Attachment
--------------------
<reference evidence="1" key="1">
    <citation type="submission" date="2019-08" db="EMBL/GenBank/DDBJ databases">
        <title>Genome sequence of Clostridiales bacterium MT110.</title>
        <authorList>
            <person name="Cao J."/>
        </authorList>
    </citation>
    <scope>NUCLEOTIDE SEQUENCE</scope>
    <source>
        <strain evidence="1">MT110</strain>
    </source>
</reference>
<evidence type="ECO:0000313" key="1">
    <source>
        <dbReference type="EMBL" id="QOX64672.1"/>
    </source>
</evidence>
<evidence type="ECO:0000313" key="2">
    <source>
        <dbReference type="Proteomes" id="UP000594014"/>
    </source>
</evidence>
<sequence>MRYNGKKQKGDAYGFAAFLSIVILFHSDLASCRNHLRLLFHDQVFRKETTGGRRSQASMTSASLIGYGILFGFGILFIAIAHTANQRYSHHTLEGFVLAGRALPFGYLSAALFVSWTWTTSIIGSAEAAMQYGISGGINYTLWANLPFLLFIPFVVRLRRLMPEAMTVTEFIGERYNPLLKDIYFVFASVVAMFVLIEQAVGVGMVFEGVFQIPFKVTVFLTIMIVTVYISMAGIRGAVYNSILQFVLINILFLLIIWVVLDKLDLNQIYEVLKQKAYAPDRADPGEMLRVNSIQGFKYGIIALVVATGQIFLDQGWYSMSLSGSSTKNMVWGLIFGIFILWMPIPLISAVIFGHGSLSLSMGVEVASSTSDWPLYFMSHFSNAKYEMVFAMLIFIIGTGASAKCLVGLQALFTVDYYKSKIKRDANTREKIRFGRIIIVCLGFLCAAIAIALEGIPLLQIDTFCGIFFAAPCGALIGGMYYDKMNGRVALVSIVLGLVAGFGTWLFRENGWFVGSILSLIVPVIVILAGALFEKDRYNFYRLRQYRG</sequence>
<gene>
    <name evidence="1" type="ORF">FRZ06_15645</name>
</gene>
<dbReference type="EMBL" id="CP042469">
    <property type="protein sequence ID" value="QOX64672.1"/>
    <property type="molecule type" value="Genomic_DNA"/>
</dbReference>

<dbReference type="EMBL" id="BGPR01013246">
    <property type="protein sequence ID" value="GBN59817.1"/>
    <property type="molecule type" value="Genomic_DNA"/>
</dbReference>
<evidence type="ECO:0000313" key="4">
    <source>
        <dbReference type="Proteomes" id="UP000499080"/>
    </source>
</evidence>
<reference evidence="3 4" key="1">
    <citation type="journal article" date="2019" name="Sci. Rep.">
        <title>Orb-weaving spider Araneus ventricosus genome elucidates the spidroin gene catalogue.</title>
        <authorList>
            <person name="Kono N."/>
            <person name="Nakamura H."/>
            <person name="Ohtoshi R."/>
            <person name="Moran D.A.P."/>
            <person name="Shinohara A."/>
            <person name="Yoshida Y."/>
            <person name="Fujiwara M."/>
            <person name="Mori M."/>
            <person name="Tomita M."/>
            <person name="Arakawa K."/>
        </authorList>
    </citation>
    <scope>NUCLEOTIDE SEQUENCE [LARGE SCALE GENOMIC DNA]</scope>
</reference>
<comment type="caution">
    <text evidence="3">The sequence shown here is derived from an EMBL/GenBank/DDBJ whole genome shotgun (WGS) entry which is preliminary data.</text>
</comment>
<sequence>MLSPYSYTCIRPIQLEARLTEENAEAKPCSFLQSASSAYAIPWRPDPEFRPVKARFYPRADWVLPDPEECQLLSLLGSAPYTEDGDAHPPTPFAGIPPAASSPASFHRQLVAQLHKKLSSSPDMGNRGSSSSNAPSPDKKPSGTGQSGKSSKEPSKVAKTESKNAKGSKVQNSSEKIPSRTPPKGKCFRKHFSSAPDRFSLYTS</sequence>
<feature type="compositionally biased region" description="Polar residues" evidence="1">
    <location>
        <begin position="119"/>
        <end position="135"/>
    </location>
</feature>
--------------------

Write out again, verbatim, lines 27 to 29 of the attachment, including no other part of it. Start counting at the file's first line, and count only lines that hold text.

<dbReference type="EMBL" id="CP042469">
    <property type="protein sequence ID" value="QOX64672.1"/>
    <property type="molecule type" value="Genomic_DNA"/>